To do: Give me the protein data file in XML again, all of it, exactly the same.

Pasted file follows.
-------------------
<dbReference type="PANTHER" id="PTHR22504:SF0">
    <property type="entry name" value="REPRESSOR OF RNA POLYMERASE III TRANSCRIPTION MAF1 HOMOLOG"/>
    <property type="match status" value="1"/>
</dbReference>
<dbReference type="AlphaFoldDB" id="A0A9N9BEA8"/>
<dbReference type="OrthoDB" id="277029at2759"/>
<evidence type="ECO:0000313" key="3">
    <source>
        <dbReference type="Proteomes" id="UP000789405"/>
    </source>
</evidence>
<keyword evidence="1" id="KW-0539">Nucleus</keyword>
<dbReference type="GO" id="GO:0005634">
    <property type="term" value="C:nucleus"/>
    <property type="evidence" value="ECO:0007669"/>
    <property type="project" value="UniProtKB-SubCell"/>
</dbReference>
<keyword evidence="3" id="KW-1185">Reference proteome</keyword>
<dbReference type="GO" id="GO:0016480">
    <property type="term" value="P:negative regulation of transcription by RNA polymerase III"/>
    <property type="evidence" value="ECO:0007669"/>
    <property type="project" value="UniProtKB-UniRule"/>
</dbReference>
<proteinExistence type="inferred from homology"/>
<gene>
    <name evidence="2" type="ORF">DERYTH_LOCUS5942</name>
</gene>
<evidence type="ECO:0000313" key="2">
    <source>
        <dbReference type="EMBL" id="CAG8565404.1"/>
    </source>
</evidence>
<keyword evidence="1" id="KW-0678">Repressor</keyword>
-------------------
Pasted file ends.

<dbReference type="PANTHER" id="PTHR22504:SF0">
    <property type="entry name" value="REPRESSOR OF RNA POLYMERASE III TRANSCRIPTION MAF1 HOMOLOG"/>
    <property type="match status" value="1"/>
</dbReference>
<dbReference type="AlphaFoldDB" id="A0A9N9BEA8"/>
<dbReference type="OrthoDB" id="277029at2759"/>
<evidence type="ECO:0000313" key="3">
    <source>
        <dbReference type="Proteomes" id="UP000789405"/>
    </source>
</evidence>
<keyword evidence="1" id="KW-0539">Nucleus</keyword>
<dbReference type="GO" id="GO:0005634">
    <property type="term" value="C:nucleus"/>
    <property type="evidence" value="ECO:0007669"/>
    <property type="project" value="UniProtKB-SubCell"/>
</dbReference>
<keyword evidence="3" id="KW-1185">Reference proteome</keyword>
<dbReference type="GO" id="GO:0016480">
    <property type="term" value="P:negative regulation of transcription by RNA polymerase III"/>
    <property type="evidence" value="ECO:0007669"/>
    <property type="project" value="UniProtKB-UniRule"/>
</dbReference>
<proteinExistence type="inferred from homology"/>
<gene>
    <name evidence="2" type="ORF">DERYTH_LOCUS5942</name>
</gene>
<evidence type="ECO:0000313" key="2">
    <source>
        <dbReference type="EMBL" id="CAG8565404.1"/>
    </source>
</evidence>
<keyword evidence="1" id="KW-0678">Repressor</keyword>